39) On Saturday 1st August 1998, the parties attended the office of Dr NM to complete the PNC. He told me, and I accept, that the Husband informed him that he seen the agreement but did not have a translation. Dr NM said, and I accept, that he was “very angry” when he was informed that the Husband did not have a proper translation of the document. Dr NM had considered it to be very important because he had wanted to be sure that the Husband had had proper time to consider the terms. Dr NM told me that he had been minded to abandon the finalisation of the contract but had been persuaded to continue because he was told that the couple were unlikely to be in Germany on another occasion prior to their wedding.  Dr NM was clear that he took the parties through the terms of agreement in detail and I accept that he did. Equally, it is clear that the session was not as he would have wished.

40) Clause 2 of the contract deals with the choice of Law. It provides “We hereby agree, pursuant to art 14 and 15 of the German Act on the Reform of Private International Law, that the effects of our marriage in general terms, as well as in terms of the law of matrimonial property and the law of succession shall be subject to the Law of the Federal Republic of Germany”. Dr NM was clear that this term meant that insofar as domestic law permitted it, the Court hearing the case was to apply German Law. He was equally certain that, the clause did not mean that the case could only be heard in or by the German Courts. He confirmed that Clause 3 included the provision “The notary pointed out that it would be advisable to publish the separation of property according to the respective local of our matrimonial residence, so that the separation of property can be cited against third parties”. Moreover Clause 7 (2) provided “The notary has pointed out that despite the choice of German Law made at the beginning of the contract, foreign law may, from the standpoint of foreign legal systems, come to apply to the legal relationships between the spouses, in particular with the respective local law of our matrimonial residence, the law of the place of location and/or pursuant to the nationality of the Husband…….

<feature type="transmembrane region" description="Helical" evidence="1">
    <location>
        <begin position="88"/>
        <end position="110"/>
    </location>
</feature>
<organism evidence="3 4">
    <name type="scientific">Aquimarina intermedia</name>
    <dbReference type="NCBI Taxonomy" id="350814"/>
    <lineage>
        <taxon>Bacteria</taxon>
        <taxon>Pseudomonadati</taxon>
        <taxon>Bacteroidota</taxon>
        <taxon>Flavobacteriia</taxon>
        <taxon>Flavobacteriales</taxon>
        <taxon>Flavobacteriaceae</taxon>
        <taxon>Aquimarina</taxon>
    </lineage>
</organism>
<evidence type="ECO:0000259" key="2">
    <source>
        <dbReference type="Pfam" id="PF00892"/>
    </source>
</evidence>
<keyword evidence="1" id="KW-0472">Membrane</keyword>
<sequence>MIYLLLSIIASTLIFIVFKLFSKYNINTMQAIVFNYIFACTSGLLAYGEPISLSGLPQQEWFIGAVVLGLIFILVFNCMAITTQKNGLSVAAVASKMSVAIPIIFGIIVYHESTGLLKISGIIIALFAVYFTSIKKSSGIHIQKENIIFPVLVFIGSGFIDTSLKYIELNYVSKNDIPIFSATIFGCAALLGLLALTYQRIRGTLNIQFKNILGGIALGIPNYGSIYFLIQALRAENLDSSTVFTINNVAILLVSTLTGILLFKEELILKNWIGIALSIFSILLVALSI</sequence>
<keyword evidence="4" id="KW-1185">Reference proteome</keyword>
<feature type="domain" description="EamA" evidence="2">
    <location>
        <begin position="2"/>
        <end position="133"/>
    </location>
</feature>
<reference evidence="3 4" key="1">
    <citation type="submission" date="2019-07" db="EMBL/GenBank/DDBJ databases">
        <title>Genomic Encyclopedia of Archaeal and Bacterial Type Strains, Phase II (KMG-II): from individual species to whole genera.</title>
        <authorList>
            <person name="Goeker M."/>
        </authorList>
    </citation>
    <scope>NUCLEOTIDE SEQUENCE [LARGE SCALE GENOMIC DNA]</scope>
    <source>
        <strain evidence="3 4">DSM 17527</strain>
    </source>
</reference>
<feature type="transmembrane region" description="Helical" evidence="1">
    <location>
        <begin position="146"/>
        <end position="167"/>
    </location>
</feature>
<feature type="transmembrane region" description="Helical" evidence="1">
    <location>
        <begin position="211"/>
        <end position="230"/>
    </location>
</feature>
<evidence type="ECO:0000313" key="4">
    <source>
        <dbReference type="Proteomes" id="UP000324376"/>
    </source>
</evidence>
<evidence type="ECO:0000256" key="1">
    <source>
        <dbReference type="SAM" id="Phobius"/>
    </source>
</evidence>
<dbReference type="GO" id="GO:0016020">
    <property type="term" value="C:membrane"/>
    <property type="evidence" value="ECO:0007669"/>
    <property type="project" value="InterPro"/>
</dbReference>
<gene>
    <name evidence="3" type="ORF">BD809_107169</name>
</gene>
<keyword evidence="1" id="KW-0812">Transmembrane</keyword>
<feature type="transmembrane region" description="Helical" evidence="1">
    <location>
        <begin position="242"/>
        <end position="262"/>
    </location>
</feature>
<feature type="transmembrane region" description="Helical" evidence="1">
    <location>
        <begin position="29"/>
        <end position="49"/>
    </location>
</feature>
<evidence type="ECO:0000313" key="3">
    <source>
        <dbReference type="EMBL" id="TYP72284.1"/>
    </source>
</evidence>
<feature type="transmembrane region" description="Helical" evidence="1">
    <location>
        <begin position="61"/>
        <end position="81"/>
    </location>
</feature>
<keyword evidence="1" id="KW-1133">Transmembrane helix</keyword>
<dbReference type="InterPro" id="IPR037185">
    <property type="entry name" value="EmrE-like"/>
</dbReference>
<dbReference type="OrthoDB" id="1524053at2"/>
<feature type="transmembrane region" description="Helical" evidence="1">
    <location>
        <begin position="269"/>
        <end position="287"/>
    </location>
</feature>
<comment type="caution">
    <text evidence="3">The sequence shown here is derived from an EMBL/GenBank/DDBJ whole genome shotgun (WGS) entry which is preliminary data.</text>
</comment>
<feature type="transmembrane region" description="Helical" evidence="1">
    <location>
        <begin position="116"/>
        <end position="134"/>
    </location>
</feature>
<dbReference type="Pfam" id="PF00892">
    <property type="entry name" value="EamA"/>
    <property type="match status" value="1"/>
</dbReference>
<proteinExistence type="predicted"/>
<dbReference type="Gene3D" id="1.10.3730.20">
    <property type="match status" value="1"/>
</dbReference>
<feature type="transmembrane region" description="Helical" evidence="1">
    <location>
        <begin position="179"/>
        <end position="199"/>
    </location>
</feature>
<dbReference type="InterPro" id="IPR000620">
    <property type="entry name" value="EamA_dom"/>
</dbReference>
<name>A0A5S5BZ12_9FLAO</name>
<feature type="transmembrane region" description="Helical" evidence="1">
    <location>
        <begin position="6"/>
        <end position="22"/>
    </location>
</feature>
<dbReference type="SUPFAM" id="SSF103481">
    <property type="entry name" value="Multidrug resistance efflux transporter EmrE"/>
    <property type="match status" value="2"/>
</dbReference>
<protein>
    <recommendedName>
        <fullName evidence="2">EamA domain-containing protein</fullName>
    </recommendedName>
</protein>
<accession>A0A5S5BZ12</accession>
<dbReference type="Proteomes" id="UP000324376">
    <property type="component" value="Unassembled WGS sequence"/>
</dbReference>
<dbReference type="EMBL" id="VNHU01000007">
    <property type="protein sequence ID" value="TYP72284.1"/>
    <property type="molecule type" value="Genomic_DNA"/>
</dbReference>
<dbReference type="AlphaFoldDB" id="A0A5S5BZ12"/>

The notary has pointed out that he has not provided any binding information about the content of foreign law, but has recommended that we obtain advice from a lawyer or notary practising in the respective legal system

41) Dr NM told me that he knew that the couple were planning to marry in England and, although he did not know the law of England, he knew that  not every country would apply German law (as required by the PNC) in their courts. He said that he knew that French courts would. He informed me that he had specifically discussed the example of Belgium (which would apply German law) and the Netherlands (which would not). In this way he put the couple on notice that not every jurisdiction would implement the Choice of Law clause.

42) On the 3rd August 1998 Dr NM sent a letter to the parties which gave even greater emphasis to the point that not every country would automatically implement the terms of the agreement. He wrote “Finally, I must again inform you that before purchasing property abroad and taking up permanent residence there, the advice of a local notary (in countries where Roman Law operates) or a solicitor (in countries where Anglo-Saxon law operates) on matters touched on in your pre-nuptial agreement, taking note of the agreement. If necessary according to the relevant local form, please also note enforcement of the publication that may be required to be able to invoke the agreement against a third party”.